Sanders on Top of the World

Oct 12, 2008  •  Post A Comment

When NBC News correspondent Kerry Sanders set out to do a piece on global warming, he went to the top of the world. Mr. Sanders said the news team wanted to do the story “from the North Pole—ground zero, which is ice on the ocean—rather than from Greenland, which is ice on land.”
The result, “Ice Melt From the North Pole,” is one of three finalists for the Society of Environmental Journalists Award for Reporting on the Environment in the television category.
To get the story, Mr. Sanders and his cameraman, Dmitri Solvyov, traveled from Miami to New York and then to Helsinki, Finland, and finally to Murmansk, Russia, a city of 700,000 north of the Arctic Circle.
Once they left Russia, it took 15 days to get to the North Pole aboard a nuclear-powered icebreaker.
“This wasn’t so much a story to answer questions about whether [the climate change] is man-made,” Mr. Sanders said. “It was an opportunity to explore a crisis facing Mother Earth. So as much as it’s talked about, we thought it was better to get there and physically stand on the North Pole. We wanted to take the viewers to the location that, frankly, nobody else has taken them.”
The news crew traveled from Murmansk to the North Pole with Quark Expeditions. “We got on board the ship (the icebreaker Yamal) and found out the sun never sets—and also that we weren’t allowed to take any pictures.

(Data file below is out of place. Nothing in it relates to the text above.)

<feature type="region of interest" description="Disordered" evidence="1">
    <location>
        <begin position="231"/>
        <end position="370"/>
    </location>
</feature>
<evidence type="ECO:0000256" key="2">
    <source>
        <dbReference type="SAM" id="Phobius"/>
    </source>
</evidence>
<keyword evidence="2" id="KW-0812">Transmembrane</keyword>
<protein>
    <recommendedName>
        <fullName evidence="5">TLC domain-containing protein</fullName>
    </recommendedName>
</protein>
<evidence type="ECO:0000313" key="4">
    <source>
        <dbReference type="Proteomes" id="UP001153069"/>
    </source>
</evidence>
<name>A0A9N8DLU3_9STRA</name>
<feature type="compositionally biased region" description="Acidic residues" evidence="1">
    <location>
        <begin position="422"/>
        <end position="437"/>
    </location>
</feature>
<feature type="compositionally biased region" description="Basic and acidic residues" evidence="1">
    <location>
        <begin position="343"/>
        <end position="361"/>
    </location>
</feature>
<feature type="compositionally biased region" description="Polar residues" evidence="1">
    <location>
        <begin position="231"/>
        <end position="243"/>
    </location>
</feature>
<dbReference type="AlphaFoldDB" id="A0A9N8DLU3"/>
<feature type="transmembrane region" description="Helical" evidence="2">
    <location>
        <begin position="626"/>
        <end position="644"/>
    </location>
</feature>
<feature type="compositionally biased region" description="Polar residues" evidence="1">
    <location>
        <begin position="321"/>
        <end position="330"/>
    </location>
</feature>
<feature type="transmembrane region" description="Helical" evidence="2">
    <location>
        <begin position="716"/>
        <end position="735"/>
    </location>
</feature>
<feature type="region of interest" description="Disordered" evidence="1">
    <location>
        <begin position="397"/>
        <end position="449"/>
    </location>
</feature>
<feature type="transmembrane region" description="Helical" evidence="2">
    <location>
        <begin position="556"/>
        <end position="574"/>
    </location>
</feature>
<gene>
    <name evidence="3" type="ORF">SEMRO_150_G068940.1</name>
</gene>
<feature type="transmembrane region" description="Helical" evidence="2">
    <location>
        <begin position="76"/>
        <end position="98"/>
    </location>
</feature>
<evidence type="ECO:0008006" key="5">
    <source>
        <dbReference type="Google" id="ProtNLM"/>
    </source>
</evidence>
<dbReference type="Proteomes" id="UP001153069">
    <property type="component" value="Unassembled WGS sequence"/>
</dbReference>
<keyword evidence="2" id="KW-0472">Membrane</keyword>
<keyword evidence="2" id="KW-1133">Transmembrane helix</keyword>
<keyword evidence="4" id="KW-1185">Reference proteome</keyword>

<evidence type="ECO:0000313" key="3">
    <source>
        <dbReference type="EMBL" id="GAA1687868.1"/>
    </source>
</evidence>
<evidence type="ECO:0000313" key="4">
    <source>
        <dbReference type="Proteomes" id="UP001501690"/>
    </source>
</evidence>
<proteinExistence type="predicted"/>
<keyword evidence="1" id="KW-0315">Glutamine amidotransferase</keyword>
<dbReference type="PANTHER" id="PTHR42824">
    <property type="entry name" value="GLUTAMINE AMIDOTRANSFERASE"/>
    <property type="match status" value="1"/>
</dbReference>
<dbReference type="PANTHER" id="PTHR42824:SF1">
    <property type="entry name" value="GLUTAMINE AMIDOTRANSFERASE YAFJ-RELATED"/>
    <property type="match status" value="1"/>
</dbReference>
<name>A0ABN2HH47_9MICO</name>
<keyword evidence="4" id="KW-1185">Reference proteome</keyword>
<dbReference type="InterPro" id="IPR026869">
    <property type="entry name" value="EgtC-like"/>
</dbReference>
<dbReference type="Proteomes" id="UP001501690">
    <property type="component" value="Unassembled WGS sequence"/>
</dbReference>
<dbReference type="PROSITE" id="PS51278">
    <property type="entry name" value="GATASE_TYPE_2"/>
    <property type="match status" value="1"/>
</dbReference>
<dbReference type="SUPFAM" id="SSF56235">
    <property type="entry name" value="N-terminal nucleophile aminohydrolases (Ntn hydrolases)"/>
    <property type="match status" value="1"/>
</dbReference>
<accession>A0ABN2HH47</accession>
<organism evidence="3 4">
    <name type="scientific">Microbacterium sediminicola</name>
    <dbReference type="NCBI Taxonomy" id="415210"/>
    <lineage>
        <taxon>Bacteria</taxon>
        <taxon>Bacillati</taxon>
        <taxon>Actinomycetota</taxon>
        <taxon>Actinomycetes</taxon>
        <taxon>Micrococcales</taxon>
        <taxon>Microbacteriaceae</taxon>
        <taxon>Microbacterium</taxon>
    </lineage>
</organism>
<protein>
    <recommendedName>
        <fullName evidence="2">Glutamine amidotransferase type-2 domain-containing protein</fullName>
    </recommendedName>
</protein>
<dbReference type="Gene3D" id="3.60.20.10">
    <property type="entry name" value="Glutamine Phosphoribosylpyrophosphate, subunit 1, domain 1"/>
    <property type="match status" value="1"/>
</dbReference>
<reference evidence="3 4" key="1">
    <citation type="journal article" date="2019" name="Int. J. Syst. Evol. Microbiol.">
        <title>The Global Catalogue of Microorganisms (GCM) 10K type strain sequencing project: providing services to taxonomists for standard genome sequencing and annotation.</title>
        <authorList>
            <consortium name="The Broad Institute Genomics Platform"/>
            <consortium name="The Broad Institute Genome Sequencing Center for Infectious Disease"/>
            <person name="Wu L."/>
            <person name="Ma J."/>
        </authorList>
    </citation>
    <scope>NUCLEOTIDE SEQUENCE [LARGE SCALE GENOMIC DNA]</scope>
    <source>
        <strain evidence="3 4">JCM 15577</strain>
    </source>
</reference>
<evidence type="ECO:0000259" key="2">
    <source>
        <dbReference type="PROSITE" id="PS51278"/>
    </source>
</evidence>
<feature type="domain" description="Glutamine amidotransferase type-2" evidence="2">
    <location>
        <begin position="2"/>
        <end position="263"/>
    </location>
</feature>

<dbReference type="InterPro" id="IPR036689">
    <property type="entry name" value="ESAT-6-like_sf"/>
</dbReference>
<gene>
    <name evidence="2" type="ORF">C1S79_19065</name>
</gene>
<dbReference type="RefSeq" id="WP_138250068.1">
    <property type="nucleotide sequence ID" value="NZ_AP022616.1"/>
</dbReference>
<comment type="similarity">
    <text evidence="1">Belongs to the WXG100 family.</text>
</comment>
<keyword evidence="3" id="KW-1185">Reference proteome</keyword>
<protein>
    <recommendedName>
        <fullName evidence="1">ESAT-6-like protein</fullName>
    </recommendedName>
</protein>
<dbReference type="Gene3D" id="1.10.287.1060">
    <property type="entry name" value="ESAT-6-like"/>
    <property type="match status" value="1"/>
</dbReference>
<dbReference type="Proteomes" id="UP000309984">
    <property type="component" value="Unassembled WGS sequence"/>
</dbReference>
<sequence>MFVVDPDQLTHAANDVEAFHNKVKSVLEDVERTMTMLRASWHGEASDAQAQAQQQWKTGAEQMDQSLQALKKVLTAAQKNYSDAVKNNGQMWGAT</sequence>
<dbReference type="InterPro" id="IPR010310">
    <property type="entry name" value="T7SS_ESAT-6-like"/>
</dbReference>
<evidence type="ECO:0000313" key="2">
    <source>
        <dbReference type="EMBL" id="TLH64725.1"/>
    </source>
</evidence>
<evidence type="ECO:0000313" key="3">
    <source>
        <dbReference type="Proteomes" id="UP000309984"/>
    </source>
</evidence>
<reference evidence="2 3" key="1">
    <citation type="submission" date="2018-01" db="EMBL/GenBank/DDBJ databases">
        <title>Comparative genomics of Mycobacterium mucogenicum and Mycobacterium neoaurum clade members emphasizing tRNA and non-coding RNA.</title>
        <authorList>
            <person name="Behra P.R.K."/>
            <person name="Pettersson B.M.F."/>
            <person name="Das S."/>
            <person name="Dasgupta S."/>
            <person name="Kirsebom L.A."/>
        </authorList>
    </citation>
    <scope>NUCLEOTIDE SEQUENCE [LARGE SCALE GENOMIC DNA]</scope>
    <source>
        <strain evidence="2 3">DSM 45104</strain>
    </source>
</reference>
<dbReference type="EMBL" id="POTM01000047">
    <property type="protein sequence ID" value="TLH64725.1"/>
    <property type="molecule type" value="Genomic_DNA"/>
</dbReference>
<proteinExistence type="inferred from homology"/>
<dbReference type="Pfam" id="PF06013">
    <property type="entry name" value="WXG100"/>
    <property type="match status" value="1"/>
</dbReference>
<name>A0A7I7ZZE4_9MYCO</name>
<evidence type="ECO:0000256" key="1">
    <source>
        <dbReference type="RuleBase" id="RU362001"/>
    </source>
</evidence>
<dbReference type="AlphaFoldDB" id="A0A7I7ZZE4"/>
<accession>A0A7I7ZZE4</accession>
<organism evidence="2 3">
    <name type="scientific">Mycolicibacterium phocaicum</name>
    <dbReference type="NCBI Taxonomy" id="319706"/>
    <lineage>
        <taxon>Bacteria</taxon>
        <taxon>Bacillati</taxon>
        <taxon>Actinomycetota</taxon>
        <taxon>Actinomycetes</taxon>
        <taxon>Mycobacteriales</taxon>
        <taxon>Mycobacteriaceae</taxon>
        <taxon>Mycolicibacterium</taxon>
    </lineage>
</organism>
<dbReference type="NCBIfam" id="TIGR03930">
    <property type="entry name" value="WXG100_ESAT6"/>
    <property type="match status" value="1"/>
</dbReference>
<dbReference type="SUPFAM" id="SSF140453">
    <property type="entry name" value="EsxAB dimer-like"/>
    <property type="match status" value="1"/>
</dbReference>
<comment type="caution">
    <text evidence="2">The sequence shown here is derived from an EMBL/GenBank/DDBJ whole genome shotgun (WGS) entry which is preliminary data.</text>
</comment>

“Murmansk is the home of a Russian nuclear fleet,” Mr. Sanders said, “but after a fair amount of negotiating, we found out how to get our pictures and get the story under way.”
Once the Yamal hit the ocean ice, he said, “There was a constant groan of cutting ice. We had an attentive crew—whenever they saw a polar bear or a walrus, they would let us know. Dmitri, a native Russian, would shoot the pictures.”
The NBC crew had hoped to contact a Russian research vessel that was already collecting data near the Pole, but “radio communications are limited, and satellite communication is almost impossible,” Mr. Sanders said. After days of traveling, “We finally got to where we could see the research vessel, and the Russian crew decided they were willing to get us there. There was a helicopter on board, and they flew us over.”
Once the decision was made to fly to the research ship, the adventure took a darkly comic turn.
It was remarkably warm by North Pole standards, Mr. Sanders said, “mid-20s to 32 degrees Fahrenheit, and we piled out of the helicopter onto the ice, and my foot went right through the ice down into sludge. We had 500 to 1,000 yards to go in this melting ice in order to reach the research ship. There was rain and sleet, and it was brutal on the equipment. The Russian security team was standing there with their guns, ready to shoot a polar bear if it came out of the water, which was pouring into my boots.”
The icebreaker had been unable to radio the research vessel, so no one knew they were coming. “They hadn’t seen anyone for three months,” Mr. Sanders said, “so they were happy to see us. We got on board the vessel and the cameraman backed up one step and fell down a hole in the boat. He was thankfully OK. And they had a dog, an Alaskan husky that was trained to bark to warn them of polar bears, but it was so excited it ran around barking like mad because of all the people.”
The research vessel contained a variety of ice experts, geologists and scientists from Russia, Scotland, New Zealand and the U.S., and “it was complete chaos.”